Europe Takes Over the World
Europe - Imperialism – 1750 > 1910
By 1850, all of Western Europe was well on its way to full industrialization. The rewards were just too great, and the costs were reasonably easy to overlook. The innovative machines and techniques that launched England to the head of this production revolution were soon copied by France and the Netherlands. An island revolution became a continental revolution. Then it hopped over the pond and hit the United States
It could have ended right there. The West could have maintained its monopoly on industrialization for probably a few more centuries, and the world would be none the wiser. The great civilizations of the world – India and Dar al Islam– weren’t exactly clamoring for all things Western (their previous experiences had proven the futility of trading with these backwards people), and the rest of the world was content to live regionally-isolated, independent lives of farming, herding, hunting and gathering.
But Europe wouldn’t have it. Partly out of the desire to help out the unenlightened of the world, but mostly to feed the unquenchable thirst of the factory beasts, the Western European nations spent the second half of the 19th century taking their tools and their knowledge to the furthest corners of the planet. By 1914, at the onset of World War I, close to 80% of the planet’s population was under the economic or political domination of a Western power. From the rainforests of Malaya to the harbors of China to the mountains of India, the non-Western world had become the producers of the raw materials needed to feed Western machines and they also had become the needed consumers of the vast goods spat out by these machines.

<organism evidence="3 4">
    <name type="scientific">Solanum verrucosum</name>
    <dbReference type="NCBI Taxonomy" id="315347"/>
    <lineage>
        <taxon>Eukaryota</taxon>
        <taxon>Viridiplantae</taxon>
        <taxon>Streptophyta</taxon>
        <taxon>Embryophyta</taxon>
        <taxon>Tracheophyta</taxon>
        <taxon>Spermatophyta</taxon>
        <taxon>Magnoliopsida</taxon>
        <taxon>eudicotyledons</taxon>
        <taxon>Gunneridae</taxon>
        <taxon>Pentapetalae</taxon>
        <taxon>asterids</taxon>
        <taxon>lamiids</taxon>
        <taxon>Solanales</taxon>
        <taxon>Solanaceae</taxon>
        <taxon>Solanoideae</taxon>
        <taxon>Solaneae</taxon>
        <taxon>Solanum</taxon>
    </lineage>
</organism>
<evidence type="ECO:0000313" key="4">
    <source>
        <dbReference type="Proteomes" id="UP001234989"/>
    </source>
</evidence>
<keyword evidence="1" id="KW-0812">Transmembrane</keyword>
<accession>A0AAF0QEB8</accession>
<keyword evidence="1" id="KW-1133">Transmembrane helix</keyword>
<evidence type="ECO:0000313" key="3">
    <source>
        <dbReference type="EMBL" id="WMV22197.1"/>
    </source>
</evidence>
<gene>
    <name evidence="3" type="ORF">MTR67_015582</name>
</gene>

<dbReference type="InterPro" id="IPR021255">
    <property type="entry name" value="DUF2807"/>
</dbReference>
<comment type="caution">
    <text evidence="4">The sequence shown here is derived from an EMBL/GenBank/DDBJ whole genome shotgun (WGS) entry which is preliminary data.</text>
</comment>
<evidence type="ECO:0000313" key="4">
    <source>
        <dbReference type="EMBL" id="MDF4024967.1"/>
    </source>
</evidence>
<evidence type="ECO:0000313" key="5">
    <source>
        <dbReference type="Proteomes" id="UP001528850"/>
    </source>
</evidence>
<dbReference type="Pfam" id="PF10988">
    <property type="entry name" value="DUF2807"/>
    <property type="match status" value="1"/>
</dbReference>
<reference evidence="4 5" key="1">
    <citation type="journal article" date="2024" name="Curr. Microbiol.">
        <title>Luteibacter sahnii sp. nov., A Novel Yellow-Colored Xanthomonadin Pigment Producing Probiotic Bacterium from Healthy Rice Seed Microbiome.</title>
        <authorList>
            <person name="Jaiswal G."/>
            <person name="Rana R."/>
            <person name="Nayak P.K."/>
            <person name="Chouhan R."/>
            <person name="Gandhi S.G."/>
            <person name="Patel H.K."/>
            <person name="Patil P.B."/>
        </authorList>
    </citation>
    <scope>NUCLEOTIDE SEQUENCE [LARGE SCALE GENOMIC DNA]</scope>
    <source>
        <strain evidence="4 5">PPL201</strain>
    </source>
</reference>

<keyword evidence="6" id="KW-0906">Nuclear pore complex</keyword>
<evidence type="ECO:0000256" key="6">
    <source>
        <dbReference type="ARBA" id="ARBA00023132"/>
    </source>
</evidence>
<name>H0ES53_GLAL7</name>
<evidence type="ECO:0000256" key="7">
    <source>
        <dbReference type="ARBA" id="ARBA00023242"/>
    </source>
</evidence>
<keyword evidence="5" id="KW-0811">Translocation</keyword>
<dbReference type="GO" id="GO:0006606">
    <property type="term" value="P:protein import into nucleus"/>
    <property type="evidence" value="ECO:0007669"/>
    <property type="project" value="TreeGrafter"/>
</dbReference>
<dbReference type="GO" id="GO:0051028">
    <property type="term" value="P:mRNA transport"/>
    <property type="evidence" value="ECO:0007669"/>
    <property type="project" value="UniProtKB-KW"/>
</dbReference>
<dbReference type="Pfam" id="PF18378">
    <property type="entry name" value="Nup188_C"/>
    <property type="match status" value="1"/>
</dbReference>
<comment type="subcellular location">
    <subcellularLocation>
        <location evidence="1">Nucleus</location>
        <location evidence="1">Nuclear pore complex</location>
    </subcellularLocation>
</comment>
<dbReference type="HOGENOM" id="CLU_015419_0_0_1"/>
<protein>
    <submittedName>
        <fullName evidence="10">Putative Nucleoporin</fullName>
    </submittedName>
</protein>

But why in 1850? How was this possible? Through the revolutions of the 16th to 18th centuries – the Renaissance, the Scientific Revolution, the Reformation, the Enlightenment and the political revolutions – the West learned that they were not merely inhabitants of the earth, they were the masters of it. They no longer were subject to the superstitions and randomness that kept man trapped in ignorance. Man was the one who controlled his fate, and he could use the resources of the planet to make machines to make his life more productive and more efficient. Once man had the mindset, a confluence of events and ideologies made...